served at present. (ie Leeds-Nottingham, Glasgow-Manchester)
In many cases these improvements would not require large scale
investment in new infrastructure, just TOC and SRA commitment.
Investment in electrification. The
UK has a low proportion of electrified route kilometers compared
with many of our European partners.
Electric trains are quiet, pollution free at point of use and
have the potential to be completely pollution free with the planned
expansion of our renewable energy generating capacity. Hardly
any electrification has taken place since privatisation and whilst
it is unrealistic to expect the whole network to be electrified,
there are glaring gaps in the electrified network and important
trunk routes that should be electrified as soon as possible.
Commitment to and investment in "soft"
measures that will enhance the accessibility and ease of use of
the network and thereby significantly increase passenger numbers.
As well as investment in big infrastructure improvement schemes,
the railway needs to get the smaller things right that often really
matter to passengers. Walking and cycling routes to all stations
should be safe and well lit; fares need to simplified and consistent
across the network; information provision needs to be improved
especially when things go wrong; and stations should be graded
according to size and offer guaranteed facilities commensurate
with their size. Some measures are underway to achieve some of
these aims but more investment and enforcement of standards is
needed to ensure standards are met and maintained.
3. WHAT SORT
Rail is an efficient mode for carrying large
numbers of passengers in urban areas and over long distances.
It is also ideally suited for bulk freight traffic. However, rail
has an important role to play in serving rural areas, particularly
popular tourist locations and/or those threatened by heavy road
COMMUTING It is inconceivable that
London could function without its rail system which carries 41%
of commuters into the city centre. Less appreciated is the valuable
role rail has as commuter transport in other UK cities. Rail (including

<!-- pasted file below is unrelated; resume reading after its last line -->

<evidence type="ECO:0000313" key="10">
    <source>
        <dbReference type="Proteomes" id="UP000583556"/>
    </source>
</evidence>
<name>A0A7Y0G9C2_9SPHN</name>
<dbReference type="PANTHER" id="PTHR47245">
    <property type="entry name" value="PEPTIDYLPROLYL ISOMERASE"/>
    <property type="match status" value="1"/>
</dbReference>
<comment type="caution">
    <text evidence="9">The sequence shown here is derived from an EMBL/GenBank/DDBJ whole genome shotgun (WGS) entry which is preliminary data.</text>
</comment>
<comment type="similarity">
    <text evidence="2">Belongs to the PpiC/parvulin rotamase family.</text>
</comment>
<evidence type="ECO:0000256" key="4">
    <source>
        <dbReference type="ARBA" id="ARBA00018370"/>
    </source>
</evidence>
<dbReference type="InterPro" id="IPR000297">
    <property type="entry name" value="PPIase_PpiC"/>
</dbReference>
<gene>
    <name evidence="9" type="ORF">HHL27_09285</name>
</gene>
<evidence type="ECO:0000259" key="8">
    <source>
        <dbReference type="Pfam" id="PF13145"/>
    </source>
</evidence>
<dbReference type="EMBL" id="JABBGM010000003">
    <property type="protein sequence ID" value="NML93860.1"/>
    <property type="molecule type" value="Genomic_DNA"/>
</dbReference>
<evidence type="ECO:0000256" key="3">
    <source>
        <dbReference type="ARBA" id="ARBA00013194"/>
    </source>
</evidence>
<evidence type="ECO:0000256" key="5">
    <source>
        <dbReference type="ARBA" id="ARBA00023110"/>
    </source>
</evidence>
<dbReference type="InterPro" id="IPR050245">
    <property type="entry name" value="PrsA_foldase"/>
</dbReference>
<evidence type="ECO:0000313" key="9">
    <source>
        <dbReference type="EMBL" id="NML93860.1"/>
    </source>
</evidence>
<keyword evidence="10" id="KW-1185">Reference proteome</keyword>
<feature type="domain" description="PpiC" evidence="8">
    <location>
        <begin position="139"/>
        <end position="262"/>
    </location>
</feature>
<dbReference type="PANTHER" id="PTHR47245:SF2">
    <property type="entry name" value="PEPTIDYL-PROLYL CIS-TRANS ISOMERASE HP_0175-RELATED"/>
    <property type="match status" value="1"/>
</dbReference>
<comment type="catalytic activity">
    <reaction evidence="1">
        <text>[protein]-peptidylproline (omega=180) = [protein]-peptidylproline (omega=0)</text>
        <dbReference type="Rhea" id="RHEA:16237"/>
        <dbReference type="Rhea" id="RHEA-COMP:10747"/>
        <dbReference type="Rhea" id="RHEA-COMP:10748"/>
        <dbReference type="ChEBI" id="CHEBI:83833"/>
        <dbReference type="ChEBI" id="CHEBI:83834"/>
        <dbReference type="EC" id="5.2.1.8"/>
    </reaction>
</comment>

underground rail) accounts for 31% of commuters in Glasgow
and a significant share of commuters from the Aire and Wharf valleys
into Leeds. Rail has a less impressive modal share in some of
our other major cities. The SRA's 2001 Manchester Strategic Rail
Study, already mentioned, found that rail was under used in comparison
to cities of a similar size in other European countries because
of its perceived poor quality. The study identified a £1.5
billion package of improvements designed to deliver a three to
four fold increase in patronage on local and regional services.
Unfortunately, due to budget restraints, the SRA is unable to
deliver this programme before 2010. Friends of the Earth regards
it as essential that measures such as these and a similar upgrade
scheme planned for Birmingham are re-instated into the SRA's plans
as soon as possible. High quality rail services to bring commuters
into our major cities are essential, particularly as many are
considering introducing congestion charging designed to effect
modal shift to public transport.
LONG DISTANCE TRAVEL Rail plays a
valuable role as an efficient high speed travel mode over medium
and long distances. Indeed GNER has a significant modal share
of city centre to city centre traffic between Leeds and London.
However much could be done to improve this modal share further.
Reliability must be improved, more capacity must be provided and
fares must come down. The recent SRA Capacity Utilisation Policy